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HINDLEY, JOHN HADDON (1765–1827), oriental scholar, son of Charles Hindley, cloth mercer of Manchester, was born at that town in 1765, and educated at Manchester grammar school. In 1785 he went to Brasenose, Oxford, and in 1788 was elected a Hulme exhibitioner. He graduated B.A. 1788 and M.A. on 11 Oct. 1790). Two years later he was appointed chaplain of Manchester Collegiate Church, and librarian of the Chetham Library. The latter position he resigned in 1804. He was an accomplished and learned man, and had poetical abilities of no mean order. He was, however, reserved and crochety, and from his complaining abd querulous manner was called ‘the Book of Lamentations.’ In his later years his mind gave way. He died unmarried at Clapham on 17 June 1827.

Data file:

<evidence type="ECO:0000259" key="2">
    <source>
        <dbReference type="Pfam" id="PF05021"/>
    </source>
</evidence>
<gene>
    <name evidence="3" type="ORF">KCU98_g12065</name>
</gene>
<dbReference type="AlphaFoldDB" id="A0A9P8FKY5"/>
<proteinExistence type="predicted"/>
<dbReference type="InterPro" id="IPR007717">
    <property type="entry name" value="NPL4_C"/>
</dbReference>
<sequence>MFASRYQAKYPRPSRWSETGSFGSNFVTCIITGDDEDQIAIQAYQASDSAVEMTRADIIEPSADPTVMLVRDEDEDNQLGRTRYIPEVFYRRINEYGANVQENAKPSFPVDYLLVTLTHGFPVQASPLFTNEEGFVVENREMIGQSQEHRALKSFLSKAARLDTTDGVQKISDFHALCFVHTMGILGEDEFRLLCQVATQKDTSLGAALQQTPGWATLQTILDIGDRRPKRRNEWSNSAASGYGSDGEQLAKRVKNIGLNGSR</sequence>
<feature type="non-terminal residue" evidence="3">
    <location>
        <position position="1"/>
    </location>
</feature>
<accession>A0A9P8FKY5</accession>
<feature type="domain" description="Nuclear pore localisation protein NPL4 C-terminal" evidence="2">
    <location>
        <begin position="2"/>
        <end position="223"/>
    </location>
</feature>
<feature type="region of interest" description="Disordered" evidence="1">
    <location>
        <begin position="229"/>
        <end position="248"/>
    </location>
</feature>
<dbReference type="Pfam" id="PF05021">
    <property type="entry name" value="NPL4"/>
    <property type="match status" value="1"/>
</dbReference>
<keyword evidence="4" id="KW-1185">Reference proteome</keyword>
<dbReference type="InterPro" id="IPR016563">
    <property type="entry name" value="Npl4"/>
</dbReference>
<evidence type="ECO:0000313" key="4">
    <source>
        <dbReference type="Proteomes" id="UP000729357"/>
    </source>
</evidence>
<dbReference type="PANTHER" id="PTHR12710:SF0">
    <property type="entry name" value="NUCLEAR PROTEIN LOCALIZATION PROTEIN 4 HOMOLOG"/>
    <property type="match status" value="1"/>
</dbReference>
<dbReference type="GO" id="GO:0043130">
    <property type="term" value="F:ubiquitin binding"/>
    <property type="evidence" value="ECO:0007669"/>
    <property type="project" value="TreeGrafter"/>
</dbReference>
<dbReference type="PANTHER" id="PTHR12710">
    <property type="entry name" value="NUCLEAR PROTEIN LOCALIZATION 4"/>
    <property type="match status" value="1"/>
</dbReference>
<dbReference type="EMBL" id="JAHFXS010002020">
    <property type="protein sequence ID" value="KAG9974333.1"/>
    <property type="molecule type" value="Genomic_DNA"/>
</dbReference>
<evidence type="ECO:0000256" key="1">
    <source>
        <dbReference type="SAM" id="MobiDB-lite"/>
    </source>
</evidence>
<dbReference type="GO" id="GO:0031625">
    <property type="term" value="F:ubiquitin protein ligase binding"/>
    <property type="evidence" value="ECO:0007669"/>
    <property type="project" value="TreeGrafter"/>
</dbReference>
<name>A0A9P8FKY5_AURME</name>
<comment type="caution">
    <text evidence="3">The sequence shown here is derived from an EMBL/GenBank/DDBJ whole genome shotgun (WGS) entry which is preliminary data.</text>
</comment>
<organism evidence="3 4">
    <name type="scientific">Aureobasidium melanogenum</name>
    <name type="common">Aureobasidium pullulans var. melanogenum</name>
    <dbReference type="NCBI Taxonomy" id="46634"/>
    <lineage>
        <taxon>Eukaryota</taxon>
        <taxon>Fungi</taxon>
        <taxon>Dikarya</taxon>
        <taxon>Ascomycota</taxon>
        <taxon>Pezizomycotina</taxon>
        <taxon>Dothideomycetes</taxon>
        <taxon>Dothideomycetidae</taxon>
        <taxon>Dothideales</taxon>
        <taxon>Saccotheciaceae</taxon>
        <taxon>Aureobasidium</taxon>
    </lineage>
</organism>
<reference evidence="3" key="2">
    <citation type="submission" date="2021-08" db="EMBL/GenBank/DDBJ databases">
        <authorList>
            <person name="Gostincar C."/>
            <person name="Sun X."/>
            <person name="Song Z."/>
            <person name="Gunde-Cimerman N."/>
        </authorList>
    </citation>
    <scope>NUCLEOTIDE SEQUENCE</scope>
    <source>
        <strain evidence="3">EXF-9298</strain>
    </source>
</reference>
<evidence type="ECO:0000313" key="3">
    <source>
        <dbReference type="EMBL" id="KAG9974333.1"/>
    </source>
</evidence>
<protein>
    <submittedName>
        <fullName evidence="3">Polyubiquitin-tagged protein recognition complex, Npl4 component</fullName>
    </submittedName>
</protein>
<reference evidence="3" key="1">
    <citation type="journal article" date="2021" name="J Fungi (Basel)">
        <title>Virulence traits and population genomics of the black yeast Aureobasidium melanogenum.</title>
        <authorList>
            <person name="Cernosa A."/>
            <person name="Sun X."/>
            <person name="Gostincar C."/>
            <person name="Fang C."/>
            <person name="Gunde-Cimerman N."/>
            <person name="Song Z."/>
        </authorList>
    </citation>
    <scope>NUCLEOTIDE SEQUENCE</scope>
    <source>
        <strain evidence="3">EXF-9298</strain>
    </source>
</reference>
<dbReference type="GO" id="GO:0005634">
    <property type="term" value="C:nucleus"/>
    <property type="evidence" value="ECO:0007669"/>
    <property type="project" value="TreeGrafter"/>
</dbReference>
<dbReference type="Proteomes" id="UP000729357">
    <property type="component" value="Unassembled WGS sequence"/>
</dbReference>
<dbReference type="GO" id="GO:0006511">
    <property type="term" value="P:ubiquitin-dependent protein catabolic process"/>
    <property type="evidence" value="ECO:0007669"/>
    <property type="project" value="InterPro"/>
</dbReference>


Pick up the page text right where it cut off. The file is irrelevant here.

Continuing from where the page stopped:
The circumstance that the Chetham Library possessed many valuable oriental manuscripts led Hindley to the study of Persian. He wrote: 1. ‘Persian Lyrics or scattered Poems from the Diwan-i-Hafiz, with paraphrases in Verse and Prose,’ &c., 1800, 4to. 2. ‘Extracts, Epitomes, and Translations from Asiatick Authors,’ vol. i. 1807, 4to. 3. ‘Pendeh-i-Attar; the Counsels of Attar, edited from a Persian Manuscript,’ 1807 and 1814. 4. ‘Resemblances Linear and Verbal, translated from Jami by F. Gladwin, edited by J. H. H.,’ &c., 1811, 12mo.

[Smith's Manchester School Register (Chetham Soc.), i. 205; Thomas Wilson's Miscellanies (Chetham Soc.); Palatine Note-book, iv. 168; Foster's Alumni Oxon. p. 665; Brit. Mus. Cat.]

C. W. S.